by Paul Joseph Watson, InfoWars:
Euro holiday destinations shunned by travelers concerned about safety

Tourism to the United States is up since Donald Trump became president, while visitor numbers to holiday destinations throughout Europe are plummeting as a result of widespread terror attacks and the migrant invasion.

“Latest numbers from the U.S. Travel Association’s Travel Trends Index showed 6.6 percent growth in international travel to the U.S. in April and 5 percent growth in May compared with the same months last year,” reports the Wall Street Journal.

Hotel occupancy for the first six months of 2017 is also “higher than it has ever been before,” according to Jan Freitag, senior vice president with STR. Visits to museums in New York are also up on the same period last year, while theme park gateway Florida’s Orlando International Airport has also reported growth in domestic and international passengers.

“Right now we cannot identify a loss. It’s contrary to everything we’ve heard, but travel is in slightly better shape than it was a year ago. Everyone wants me to tell the story of the sky is falling, but for the travel industry, the sky is not falling,” said Roger Dow, CEO of the U.S. Travel Association, adding that the “impending doom” of Trump’s presidency predicted by some in the industry “hasn’t manifested itself”.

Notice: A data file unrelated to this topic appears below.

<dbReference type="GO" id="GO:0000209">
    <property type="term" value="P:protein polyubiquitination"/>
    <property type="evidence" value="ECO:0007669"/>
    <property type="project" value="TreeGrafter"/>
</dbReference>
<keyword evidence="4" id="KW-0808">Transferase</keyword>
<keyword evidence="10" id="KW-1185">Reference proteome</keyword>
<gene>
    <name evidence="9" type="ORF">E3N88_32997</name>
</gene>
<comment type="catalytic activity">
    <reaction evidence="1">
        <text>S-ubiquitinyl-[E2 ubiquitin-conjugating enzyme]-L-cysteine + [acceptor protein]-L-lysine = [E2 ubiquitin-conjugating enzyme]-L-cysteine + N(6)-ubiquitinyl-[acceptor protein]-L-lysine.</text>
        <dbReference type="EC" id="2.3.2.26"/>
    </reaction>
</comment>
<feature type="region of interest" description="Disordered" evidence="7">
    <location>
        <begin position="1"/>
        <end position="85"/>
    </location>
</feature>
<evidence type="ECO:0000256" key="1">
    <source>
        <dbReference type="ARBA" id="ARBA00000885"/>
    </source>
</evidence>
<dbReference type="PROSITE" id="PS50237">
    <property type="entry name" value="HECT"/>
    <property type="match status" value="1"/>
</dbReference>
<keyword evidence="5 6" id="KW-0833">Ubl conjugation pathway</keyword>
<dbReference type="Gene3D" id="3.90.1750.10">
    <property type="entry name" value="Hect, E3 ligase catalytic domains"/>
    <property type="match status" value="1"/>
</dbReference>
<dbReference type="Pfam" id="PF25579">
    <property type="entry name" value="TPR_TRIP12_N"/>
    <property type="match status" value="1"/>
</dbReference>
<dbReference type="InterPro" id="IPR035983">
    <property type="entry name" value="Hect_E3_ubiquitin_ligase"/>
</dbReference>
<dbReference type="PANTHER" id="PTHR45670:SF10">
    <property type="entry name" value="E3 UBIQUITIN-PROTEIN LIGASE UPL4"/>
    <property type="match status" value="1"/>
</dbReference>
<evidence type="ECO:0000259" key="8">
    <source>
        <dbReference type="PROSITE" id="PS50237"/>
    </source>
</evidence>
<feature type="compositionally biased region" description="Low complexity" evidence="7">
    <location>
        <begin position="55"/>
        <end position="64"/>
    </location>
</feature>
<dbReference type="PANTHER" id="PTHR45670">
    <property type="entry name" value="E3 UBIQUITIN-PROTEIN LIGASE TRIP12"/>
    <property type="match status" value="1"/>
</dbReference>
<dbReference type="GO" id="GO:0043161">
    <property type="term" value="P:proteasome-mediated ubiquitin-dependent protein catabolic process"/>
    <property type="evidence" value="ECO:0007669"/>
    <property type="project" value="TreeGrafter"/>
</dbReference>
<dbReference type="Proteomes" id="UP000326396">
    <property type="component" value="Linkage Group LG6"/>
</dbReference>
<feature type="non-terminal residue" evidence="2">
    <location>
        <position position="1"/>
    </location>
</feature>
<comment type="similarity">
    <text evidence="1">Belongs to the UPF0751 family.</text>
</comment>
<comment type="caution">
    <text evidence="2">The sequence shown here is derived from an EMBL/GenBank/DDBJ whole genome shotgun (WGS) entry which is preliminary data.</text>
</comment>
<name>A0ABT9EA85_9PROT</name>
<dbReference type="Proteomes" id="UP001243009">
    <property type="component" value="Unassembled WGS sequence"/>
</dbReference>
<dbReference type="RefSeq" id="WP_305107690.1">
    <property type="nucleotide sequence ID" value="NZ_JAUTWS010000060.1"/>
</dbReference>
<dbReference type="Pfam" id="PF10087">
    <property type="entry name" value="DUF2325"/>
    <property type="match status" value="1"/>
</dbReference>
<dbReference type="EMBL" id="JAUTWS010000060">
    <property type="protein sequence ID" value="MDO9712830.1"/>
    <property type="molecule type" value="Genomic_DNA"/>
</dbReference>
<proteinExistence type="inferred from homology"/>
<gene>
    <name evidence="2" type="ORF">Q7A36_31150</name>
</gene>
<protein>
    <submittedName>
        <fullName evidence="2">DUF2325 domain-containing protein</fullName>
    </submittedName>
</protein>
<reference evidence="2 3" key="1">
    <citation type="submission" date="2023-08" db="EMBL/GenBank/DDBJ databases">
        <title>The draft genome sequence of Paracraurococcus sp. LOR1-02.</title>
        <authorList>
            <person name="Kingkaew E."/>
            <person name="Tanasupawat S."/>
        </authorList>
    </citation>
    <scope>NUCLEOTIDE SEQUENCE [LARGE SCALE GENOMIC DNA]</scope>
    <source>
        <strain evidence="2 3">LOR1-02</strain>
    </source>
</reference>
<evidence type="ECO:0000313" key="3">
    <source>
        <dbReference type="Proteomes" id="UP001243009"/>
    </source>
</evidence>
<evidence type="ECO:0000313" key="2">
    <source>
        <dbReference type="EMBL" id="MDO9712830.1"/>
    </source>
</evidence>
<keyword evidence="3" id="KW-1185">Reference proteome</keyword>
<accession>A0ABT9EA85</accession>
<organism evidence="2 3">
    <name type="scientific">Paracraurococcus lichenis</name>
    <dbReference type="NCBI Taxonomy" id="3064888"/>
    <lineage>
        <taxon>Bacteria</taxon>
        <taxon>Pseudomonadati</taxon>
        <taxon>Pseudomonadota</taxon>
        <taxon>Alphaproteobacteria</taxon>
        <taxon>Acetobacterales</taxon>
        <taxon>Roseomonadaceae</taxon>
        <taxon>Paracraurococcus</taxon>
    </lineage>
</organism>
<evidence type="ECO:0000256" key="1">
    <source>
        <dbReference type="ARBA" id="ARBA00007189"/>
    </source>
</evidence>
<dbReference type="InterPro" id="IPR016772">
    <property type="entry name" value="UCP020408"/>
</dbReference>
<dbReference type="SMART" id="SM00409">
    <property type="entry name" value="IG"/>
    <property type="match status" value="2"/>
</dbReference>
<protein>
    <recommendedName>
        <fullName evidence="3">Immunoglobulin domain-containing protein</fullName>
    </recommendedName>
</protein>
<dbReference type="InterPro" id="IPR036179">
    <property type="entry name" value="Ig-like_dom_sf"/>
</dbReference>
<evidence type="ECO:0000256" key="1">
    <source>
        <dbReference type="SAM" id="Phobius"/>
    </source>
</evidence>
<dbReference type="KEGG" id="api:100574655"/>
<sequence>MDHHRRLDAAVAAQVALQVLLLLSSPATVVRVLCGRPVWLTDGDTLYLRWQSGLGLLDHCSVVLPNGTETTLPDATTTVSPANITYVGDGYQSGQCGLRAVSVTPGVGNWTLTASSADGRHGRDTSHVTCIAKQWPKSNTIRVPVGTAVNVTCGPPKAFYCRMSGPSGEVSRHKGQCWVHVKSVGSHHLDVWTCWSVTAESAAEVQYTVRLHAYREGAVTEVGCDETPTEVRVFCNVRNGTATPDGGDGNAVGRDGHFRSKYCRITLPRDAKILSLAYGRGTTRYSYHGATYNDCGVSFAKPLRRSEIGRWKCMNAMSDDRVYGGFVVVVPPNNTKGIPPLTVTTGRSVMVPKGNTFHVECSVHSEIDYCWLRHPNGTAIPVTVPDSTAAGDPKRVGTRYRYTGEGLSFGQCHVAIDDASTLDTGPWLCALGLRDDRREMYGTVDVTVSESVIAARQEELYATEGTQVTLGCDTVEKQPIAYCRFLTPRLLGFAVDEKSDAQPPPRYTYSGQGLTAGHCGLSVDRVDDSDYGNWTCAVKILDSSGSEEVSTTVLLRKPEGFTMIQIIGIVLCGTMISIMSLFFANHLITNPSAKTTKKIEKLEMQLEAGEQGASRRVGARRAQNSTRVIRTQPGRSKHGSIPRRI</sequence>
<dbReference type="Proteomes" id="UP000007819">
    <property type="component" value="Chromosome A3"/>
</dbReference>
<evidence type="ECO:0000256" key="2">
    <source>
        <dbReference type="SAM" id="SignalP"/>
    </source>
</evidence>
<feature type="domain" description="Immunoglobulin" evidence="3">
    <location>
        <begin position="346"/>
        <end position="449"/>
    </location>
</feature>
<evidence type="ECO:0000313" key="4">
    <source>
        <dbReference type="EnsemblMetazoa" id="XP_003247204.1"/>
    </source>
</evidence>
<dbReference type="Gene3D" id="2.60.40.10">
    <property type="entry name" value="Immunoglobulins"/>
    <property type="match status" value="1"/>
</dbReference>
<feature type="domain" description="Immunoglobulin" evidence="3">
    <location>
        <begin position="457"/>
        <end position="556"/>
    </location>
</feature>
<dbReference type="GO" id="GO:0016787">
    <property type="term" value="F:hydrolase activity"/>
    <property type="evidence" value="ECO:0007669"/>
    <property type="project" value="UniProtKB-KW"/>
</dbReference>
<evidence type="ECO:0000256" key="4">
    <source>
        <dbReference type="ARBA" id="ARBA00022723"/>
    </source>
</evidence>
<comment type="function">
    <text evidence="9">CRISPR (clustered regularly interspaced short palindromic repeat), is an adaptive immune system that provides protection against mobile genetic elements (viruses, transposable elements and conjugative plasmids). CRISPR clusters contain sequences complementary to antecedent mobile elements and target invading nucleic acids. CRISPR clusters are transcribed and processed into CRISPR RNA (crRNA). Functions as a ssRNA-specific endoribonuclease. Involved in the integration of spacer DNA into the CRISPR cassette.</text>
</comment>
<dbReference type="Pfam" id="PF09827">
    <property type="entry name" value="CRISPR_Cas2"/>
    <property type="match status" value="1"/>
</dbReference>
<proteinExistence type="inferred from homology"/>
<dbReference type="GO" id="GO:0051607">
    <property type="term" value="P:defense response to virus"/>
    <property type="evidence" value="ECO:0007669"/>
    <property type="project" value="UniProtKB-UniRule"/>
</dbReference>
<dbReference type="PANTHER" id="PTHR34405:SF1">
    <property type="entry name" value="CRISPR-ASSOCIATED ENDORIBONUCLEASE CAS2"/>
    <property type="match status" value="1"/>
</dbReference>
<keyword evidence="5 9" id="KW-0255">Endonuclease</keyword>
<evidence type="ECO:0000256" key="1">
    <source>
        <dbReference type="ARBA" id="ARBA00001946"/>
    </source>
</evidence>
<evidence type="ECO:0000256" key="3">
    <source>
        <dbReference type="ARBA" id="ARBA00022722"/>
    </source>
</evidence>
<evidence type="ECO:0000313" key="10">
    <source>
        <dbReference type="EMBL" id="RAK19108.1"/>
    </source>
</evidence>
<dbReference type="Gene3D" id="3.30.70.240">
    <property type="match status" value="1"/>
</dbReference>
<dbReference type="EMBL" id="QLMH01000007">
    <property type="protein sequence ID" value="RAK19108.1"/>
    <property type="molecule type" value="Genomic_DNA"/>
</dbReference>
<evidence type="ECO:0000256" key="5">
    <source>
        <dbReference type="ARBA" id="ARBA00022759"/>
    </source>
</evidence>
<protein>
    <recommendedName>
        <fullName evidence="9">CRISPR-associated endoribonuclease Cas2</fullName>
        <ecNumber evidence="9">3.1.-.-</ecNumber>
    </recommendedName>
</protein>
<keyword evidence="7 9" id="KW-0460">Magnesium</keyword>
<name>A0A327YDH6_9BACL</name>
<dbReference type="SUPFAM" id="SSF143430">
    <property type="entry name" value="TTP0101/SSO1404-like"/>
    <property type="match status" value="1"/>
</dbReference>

This mood of optimism contrasts with Europe, which has seen tourist numbers drop as a result of endless terror attacks and waves of migrants arriving throughout the last two years.

– Since the country accepted around 2 million migrants in 2015, German towns have experienced declines of up to 40 per cent of tourists from countries such as Japan, South Korea, and Taiwan, and around a 10 per cent drop in tourists from the United States.

– Since the terror attacks in Brussels and the city’s infamous Molenbeek district being linked to numerous other terrorist plots, tourism in the Belgium capital is collapsing, with weekend hotel revenue dropping 22 per cent and occupancy rates down 10 per cent.

– In London, visitor numbers to the English capital’s most popular hotspots were dropping even before the attacks in Manchester and London Bridge, with a million fewer people visiting The British Museum, the Natural History Museum and the Victoria and Albert Museum in 2016 compared with the previous year. Bernard Donoghue, director of Alva, said tourists were avoiding central London due to “security fears”.

The owner of of Alton Towers and Madame Tussauds said the most recent terror attacks in the UK “have resulted in a further deterioration in domestic demand”.

– After the Nice truck attack last year, foreign tourists began shunning France in even greater numbers, with hotel occupancy rates in Paris halvedcompared to 2015. A wopping 1.5 million fewer French and international tourists visited Paris in 2016 compared to 2015.

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